Michelle J Cannon

University of Utah, Salt Lake City, UT, United States

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Publications (8)21.07 Total impact

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    ABSTRACT: Surface plasmon resonance imaging systems, such as Flexchip from Biacore, are capable of monitoring hundreds of reaction spots simultaneously within a single flow cell. Interpreting the binding kinetics in a large-format flow cell presents a number of potential challenges, including accounting for mass transport effects and spot-to-spot sample depletion. We employed a combination of computer simulations and experimentation to characterize these effects across the spotted array and established that a simple two-compartment model may be used to accurately extract intrinsic rate constants from the array under mass transport-limited conditions. Using antibody systems, we demonstrate that the spot-to-spot variability in the binding kinetics was <9%. We also illustrate the advantage of globally fitting binding data from multiple spots within an array for a system that is mass transport limited.
    Analytical Biochemistry 02/2008; 373(1):112-20. · 2.58 Impact Factor
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    ABSTRACT: To gauge the experimental variability associated with Biacore analysis, 36 different investigators analyzed a small molecule/enzyme interaction under similar conditions. Acetazolamide (222 g/mol) binding to carbonic anhydrase II (CAII; 30000 Da) was chosen as a model system. Both reagents were stable and their interaction posed a challenge to measure because of the low molecular weight of the analyte and the fast association rate constant. Each investigator created three different density surfaces of CAII and analyzed an identical dilution series of acetazolamide (ranging from 4.1 to 1000 nM). The greatest variability in the results was observed during the enzyme immobilization step since each investigator provided their own surface activating reagents. Variability in the quality of the acetazolamide binding responses was likely a product of how well the investigators' instruments had been maintained. To determine the reaction kinetics, the responses from the different density surfaces were fit globally to a 1:1 interaction model that included a term for mass transport. The averaged association and dissociation rate constants were 3.1+/-1.6 x 10(6)M(-1)s(-1) and 6.7+/-2.5 x 10(-2)s(-1), respectively, which corresponded to an average equilibrium dissociation constant (K(D) of 2.6+/-1.4 x 10(-8)M. The results provide a benchmark of variability in interpreting binding constants from the biosensor and highlight keys areas that should be considered when analyzing small molecule interactions.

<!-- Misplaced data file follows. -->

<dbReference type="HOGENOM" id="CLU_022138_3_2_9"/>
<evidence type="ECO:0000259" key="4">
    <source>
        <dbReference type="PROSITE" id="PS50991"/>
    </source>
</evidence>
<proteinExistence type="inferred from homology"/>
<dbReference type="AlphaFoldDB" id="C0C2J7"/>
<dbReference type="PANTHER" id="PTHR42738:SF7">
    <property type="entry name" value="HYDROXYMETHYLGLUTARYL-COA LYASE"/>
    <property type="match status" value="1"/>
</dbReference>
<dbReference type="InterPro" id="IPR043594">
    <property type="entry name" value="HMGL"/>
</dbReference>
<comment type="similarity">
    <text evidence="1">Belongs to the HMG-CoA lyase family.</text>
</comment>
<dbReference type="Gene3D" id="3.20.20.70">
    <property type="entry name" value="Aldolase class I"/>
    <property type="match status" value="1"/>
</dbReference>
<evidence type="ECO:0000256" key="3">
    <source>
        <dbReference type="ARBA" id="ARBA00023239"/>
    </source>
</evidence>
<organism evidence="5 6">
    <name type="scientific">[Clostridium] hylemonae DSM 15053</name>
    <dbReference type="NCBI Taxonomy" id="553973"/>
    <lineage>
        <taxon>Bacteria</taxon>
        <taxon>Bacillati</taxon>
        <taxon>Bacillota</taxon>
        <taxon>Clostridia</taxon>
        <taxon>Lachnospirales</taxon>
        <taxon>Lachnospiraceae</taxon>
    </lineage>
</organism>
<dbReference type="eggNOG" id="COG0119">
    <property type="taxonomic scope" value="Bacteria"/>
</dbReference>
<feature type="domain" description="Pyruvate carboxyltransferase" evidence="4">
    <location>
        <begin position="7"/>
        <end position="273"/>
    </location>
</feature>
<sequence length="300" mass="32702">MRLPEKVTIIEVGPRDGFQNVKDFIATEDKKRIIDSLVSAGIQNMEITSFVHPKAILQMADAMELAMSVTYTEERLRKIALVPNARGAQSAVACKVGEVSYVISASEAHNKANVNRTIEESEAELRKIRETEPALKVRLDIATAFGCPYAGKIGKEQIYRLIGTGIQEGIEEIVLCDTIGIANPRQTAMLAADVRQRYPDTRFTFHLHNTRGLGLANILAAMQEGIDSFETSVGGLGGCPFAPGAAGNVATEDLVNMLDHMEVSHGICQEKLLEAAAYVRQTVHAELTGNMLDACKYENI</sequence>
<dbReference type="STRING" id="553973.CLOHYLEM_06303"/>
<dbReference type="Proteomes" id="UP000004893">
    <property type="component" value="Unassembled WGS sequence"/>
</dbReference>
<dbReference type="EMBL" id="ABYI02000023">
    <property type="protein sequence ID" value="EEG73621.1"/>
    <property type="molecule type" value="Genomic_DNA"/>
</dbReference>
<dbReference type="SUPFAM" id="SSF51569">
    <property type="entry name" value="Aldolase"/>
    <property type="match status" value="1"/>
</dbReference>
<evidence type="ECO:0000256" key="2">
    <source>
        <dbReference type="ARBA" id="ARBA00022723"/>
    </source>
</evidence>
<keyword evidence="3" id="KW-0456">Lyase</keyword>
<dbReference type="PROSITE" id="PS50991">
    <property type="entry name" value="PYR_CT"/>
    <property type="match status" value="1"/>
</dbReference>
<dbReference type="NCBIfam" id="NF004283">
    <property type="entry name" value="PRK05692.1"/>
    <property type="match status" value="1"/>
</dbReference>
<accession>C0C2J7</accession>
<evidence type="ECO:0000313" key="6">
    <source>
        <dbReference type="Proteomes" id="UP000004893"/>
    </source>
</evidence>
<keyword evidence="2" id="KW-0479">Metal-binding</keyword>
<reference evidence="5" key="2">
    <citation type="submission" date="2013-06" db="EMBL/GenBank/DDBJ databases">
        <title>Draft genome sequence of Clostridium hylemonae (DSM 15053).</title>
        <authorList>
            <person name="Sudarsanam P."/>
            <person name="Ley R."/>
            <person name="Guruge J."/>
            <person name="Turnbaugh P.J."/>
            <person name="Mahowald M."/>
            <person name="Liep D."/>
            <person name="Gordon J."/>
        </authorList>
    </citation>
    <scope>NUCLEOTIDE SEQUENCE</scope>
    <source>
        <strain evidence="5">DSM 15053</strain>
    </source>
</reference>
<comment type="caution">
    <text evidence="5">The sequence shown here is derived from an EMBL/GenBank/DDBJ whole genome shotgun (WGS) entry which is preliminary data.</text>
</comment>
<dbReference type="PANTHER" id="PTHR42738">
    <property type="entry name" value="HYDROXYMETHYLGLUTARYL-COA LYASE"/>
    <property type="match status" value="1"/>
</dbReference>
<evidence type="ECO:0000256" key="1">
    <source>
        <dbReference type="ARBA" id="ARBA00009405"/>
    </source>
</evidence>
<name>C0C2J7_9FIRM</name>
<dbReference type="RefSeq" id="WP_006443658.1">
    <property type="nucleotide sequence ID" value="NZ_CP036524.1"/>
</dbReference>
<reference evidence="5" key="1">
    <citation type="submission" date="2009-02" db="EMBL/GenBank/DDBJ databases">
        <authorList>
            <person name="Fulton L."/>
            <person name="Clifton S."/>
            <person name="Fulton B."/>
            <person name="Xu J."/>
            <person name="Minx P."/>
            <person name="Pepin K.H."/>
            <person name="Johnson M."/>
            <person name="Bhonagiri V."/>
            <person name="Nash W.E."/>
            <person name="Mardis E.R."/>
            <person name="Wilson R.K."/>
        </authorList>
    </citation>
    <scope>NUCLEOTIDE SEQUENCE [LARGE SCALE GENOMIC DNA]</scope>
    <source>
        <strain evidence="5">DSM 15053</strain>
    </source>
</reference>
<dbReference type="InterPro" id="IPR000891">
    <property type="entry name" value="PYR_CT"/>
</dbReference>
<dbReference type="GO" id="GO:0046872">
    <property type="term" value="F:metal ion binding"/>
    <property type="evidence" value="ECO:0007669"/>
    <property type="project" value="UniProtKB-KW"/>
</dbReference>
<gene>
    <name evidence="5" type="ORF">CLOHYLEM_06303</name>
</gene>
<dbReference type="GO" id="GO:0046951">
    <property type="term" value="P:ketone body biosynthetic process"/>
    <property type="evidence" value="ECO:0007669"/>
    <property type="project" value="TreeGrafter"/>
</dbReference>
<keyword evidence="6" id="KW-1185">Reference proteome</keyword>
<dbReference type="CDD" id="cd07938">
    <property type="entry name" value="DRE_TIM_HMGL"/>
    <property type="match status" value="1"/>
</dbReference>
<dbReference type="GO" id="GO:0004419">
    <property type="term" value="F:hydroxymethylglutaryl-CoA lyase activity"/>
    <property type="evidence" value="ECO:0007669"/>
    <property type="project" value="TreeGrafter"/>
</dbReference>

Analytical Biochemistry 08/2004; 330(1):98-113. · 2.58 Impact Factor
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    ABSTRACT: We used surface plasmon resonance biosensors to evaluate the kinetics associated with the initial events of beta-amyloid (Abeta) fibril elongation. Fibrils were immobilized on the sensor chip surface and extended by exposure to soluble Abeta(1-40) peptide. The fibril surfaces bound Congo red, a marker for beta sheet structures, and exhibited a slow linear background decay that is consistent with fibril depolymerization. Sonicated fibrils supported elongation better than unsonicated fibrils, which is consistent with fibril extension reactions. The kinetic data revealed that peptide association and dissociation occurred in multiple steps. Kinetic rate constants for fibril extension were determined by globally fitting the response data with a three-step polymerization model. In the first step, the soluble peptide binds to the growing fibril tip in a readily reversible reaction. The subsequent steps likely allow bound peptide to be stabilized into the growing fiber through postbinding transitional events. Using a mutant peptide, F19P Abeta(1-40), we illustrate how the biosensor assay can be used to probe structure/function relationships of fibril elongation.
    Analytical Biochemistry 06/2004; 328(1):67-75. · 2.58 Impact Factor
  • James M McGreevy, Michelle J Cannon, Charles B Grissom